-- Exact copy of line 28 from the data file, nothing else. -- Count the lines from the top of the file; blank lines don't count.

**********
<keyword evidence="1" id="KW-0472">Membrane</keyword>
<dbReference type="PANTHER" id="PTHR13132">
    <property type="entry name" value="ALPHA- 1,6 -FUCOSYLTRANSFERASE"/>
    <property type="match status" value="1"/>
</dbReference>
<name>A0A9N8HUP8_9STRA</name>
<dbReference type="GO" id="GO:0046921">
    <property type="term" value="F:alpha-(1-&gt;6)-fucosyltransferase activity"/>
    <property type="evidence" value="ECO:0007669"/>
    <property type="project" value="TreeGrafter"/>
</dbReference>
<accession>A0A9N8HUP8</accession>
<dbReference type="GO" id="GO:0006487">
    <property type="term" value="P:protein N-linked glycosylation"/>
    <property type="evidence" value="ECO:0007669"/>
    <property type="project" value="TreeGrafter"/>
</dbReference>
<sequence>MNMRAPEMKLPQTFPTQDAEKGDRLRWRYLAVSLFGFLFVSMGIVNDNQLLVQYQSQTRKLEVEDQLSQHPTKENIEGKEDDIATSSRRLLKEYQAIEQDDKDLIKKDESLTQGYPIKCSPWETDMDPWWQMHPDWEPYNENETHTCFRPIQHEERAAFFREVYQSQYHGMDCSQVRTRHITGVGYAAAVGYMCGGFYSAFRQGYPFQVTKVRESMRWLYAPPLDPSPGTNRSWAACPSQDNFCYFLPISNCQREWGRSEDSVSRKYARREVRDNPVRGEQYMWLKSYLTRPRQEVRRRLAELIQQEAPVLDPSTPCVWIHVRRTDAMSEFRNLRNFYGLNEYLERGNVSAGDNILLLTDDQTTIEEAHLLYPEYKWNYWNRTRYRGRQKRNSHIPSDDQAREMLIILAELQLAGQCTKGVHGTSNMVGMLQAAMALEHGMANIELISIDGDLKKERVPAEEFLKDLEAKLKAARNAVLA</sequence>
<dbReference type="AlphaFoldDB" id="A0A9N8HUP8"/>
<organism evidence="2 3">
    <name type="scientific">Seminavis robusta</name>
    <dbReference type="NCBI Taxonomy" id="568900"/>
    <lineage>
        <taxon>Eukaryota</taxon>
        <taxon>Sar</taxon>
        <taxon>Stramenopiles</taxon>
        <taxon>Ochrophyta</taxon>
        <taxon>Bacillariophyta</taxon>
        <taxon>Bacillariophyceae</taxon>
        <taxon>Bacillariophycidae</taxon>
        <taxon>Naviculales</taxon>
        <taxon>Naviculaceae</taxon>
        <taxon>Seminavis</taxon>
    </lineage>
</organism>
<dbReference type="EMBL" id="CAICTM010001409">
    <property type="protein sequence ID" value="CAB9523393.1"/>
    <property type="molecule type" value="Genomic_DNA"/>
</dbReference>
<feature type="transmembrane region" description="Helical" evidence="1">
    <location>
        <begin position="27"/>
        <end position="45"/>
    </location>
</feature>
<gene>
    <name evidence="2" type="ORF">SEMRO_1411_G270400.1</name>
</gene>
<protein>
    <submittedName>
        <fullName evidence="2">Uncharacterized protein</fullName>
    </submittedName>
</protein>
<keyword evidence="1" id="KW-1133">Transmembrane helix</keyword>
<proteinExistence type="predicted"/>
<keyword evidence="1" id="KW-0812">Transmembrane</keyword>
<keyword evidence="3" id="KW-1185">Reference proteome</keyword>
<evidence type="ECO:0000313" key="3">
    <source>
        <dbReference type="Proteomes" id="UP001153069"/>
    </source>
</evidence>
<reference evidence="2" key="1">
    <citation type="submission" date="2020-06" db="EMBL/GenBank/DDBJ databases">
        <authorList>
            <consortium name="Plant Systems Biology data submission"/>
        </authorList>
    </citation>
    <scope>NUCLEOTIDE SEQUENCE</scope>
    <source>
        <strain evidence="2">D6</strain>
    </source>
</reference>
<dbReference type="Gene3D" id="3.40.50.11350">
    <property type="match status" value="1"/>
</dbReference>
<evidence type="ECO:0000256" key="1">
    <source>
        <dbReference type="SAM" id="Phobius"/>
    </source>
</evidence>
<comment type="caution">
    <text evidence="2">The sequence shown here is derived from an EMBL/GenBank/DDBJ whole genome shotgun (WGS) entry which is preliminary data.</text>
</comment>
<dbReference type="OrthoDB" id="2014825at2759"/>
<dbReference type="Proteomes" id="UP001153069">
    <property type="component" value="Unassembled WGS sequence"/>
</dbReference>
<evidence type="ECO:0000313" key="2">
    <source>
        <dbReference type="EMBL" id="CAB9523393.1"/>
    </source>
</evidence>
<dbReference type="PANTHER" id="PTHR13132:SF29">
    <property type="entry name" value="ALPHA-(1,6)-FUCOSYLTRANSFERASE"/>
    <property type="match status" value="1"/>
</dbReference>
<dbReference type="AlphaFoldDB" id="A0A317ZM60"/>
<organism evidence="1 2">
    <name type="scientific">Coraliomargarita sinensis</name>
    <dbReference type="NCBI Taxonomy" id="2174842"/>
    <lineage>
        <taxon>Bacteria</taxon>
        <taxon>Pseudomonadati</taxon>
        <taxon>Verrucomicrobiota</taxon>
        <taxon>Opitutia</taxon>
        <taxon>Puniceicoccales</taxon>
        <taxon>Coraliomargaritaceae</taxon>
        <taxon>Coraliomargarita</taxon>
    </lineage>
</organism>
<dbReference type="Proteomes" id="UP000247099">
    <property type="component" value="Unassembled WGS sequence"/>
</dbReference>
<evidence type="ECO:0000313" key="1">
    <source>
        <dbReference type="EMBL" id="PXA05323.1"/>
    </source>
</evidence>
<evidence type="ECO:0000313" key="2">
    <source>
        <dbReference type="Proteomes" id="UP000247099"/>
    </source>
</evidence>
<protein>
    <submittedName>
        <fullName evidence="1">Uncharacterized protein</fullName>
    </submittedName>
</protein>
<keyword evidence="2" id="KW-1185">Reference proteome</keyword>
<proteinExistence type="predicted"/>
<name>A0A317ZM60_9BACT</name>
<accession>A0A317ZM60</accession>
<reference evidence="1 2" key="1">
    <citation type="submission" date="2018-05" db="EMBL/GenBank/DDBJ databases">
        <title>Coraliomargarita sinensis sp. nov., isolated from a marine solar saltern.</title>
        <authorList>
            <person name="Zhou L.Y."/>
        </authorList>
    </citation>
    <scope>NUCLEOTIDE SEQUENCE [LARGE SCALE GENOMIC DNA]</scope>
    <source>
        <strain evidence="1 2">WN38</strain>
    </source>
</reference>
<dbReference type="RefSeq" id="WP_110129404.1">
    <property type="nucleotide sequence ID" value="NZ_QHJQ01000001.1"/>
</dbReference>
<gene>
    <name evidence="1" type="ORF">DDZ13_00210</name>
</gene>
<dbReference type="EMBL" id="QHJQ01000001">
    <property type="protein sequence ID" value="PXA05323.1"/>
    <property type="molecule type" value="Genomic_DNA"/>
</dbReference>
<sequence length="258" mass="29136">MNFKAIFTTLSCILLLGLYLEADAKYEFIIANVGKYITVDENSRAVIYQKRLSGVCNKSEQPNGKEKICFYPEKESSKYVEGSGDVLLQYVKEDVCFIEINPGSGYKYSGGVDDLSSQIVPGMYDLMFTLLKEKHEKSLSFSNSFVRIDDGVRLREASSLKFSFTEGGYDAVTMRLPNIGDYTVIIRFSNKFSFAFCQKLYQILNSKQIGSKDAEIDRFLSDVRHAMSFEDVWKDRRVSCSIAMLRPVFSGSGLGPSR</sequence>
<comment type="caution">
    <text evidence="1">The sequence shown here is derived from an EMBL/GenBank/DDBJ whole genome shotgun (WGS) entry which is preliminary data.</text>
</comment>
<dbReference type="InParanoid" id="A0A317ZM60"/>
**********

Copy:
        <taxon>Bacillariophyta</taxon>